The isolator provides 0.5 Hz* isolation performance vertical, and 0.5 Hz horizontal, using a totally passive mechanical system —no air or electricity required, (*Note that for an isolation system with a 0.5 Hz natural frequency, isolation begins at about 0.7 Hz and improves with increase in the vibration frequency. The natural frequency is more commonly used to describe the system performance.)

"The key factor for us was the incorporation of a true negative spring constant system, together with the positive spring constant, to achieve an effective and very soft spring constant" said Hansma. "This allows the negative-stiffness vibration isolation device to have a very low vibrational frequency in the vertical direction, which is critical for atomic force microscopy."
Negative-stiffness isolators resonate at 0.5 Hz. At this frequency there is almost no energy present. It would be very unusual to find a significant vibration at 0.5 Hz. Vibrations with frequencies above 0.7 Hz (where negative-stiffness isolators begin isolating) are rapidly attenuated with increase in frequency.

"We like the vibration isolation to be at 0.5 Hz, which we can achieve with the negative-stiffness table," continued Hansma. "Not so much because of the vibrations at that frequency, which are minimal, but because 0.5 Hz is 16x more resistant to transmitting vibrations at a building resonance of 10 or 20 Hz, than compared with a resonant frequency of 2 Hz which would be found with air tables."

Air tables, as vibration isolation systems, deliver limited isolation vertically and less isolation horizontally. They can make vibration isolation problems worse since they have a resonant frequency that can match that of floor vibrations. Air tables will amplify rather than reduce vibrations in a typical range of 2 to 7 Hz because of the natural frequencies at which air tables resonate. All isolators will amplify at their resonant frequency, and then they will start isolating. With air tables, any vibrations in that resonant frequency range could not only fail to be attenuated, they could be amplified.

Transmissibility with negative-stiffness isolators is substantially improved over air systems. Transmissibility is a measure of the vibrations that are transmitted through the isolator relative to the input vibrations. The negative-stiffness isolators, when adjusted to 0.5 Hz, achieve 93% isolation efficiency at 2 Hz; 99% at 5 Hz; and 99.7% at 10 Hz.

"We did consider active isolation systems for our prototype AFM, as well," explained Hansma. "We played around with a number of them. But, considering the weight of our system—it being fairly heavy equipment, up to 70 pounds—and with a multitude of complications associated with our prototype AFM set-up, we did not want to add the complication of active feedback, which is inherent in an active vibration isolation system."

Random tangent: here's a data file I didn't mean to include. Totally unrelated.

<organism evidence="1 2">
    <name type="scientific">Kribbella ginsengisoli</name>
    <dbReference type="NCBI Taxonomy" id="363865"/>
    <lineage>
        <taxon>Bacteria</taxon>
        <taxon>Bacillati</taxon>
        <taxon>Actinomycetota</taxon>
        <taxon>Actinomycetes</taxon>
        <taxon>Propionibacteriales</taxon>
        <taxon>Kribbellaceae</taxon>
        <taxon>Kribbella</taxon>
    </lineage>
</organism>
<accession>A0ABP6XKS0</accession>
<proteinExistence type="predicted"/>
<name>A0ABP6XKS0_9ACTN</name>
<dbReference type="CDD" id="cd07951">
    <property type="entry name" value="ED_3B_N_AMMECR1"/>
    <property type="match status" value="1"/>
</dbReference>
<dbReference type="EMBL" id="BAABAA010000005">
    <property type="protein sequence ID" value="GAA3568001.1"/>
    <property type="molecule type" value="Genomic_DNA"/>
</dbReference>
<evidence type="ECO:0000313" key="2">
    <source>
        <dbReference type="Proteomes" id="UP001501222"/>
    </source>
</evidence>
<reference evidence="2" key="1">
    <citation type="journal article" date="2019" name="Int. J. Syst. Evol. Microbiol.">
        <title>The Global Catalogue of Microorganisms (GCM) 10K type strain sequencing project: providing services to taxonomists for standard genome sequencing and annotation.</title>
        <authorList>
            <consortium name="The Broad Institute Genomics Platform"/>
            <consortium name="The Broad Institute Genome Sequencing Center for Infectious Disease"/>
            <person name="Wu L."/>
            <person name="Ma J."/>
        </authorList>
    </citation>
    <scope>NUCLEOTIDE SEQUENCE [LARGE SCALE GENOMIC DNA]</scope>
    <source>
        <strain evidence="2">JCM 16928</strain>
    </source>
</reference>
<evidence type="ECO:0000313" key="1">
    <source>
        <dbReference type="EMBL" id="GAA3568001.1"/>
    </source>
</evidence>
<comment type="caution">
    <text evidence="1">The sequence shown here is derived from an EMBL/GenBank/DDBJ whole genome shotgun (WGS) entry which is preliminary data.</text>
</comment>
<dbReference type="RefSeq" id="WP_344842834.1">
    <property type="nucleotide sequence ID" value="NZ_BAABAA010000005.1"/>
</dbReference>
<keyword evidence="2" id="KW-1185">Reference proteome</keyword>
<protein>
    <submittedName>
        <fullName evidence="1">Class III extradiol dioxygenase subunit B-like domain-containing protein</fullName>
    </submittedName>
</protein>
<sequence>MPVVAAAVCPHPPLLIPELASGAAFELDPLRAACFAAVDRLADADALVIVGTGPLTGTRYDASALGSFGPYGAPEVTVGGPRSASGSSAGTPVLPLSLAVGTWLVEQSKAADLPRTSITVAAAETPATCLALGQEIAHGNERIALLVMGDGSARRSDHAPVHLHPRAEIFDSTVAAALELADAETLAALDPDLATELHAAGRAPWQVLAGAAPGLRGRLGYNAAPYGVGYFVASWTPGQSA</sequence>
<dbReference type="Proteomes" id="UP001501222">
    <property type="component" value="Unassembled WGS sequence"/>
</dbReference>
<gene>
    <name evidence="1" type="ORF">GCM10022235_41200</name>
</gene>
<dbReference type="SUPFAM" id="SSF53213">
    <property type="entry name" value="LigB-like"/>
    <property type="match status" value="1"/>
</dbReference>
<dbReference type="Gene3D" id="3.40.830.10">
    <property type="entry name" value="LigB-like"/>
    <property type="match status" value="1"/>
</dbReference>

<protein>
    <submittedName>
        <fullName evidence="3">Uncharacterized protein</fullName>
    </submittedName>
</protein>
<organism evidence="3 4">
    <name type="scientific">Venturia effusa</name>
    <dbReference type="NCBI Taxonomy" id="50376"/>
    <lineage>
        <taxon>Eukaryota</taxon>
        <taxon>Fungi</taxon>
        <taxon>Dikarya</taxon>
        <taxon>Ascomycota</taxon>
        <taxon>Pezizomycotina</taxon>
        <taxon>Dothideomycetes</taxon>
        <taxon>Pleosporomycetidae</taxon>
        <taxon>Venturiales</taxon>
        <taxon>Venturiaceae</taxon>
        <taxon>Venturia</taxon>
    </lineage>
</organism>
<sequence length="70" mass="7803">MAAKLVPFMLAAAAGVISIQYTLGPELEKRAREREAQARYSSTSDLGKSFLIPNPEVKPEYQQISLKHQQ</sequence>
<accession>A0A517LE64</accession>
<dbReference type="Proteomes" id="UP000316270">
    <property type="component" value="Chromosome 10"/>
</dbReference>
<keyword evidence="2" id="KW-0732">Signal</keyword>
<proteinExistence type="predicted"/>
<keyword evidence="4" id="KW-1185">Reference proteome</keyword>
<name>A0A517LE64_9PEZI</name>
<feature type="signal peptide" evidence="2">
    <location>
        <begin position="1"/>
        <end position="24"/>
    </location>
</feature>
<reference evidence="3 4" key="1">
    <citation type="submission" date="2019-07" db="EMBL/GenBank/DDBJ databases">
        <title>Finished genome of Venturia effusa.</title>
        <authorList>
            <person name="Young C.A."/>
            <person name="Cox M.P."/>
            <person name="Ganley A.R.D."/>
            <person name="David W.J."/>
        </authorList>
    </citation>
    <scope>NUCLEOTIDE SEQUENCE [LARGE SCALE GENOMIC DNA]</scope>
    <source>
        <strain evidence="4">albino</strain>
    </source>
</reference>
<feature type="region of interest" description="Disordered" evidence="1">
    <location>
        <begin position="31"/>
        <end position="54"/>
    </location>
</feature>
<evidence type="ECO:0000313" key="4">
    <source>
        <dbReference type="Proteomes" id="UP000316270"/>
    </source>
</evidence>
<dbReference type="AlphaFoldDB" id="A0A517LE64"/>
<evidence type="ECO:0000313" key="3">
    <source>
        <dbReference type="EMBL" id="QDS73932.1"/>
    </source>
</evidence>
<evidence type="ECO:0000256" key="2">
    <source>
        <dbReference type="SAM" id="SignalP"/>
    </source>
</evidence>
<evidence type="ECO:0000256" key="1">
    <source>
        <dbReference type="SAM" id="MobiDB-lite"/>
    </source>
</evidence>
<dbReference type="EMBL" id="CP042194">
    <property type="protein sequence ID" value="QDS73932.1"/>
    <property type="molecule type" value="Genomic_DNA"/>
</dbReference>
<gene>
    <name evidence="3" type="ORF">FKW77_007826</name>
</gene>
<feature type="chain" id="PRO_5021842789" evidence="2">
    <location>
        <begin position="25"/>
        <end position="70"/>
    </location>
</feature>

Also known as electronic force cancellation, active vibration isolation uses electronics to sense the motion, and then adds forces electronically to effectively cancel out or prevent it. Some active isolation systems can start isolating as low as 0.7 Hz. But active systems have a limited dynamic range that can be exceeded, potentially causing the isolator to go into positive feedback and generate noise. Although active isolation systems typically have low response at resonance, their transmissibility does not roll off as fast as negative-stiffness isolators. Because active system isolators run on electricity, they can be negatively influenced by problems with the electrical supply available. They also generate heat, which can lead to thermal drift problems in certain applications.

Negative-stiffness isolators do not require electricity or compressed air. There are no motors, pumps or chambers, and no maintenance because there is nothing to wear out. They operate purely in a passive mechanical mode.

Extended AFM range
Using the lab's prototyped combined AFM and RPI techniques, and supported by its passive negative-stiffness vibration isolation system, it has been able to achieve scan ranges exceeding one millimeter, an order of magnitude larger in the Z-axis than any commercially available AFM,

The AFM/RPI system has also proved capable of exploring the molecular origins of fracture resistance in bone tissues to more than 1 mm^2, with acceptable resolution and linearity. 

Minus K Technology, Inc. www.minusk.com
Dr. Paul Hansma www.hansamatab.physics.ucsb.edu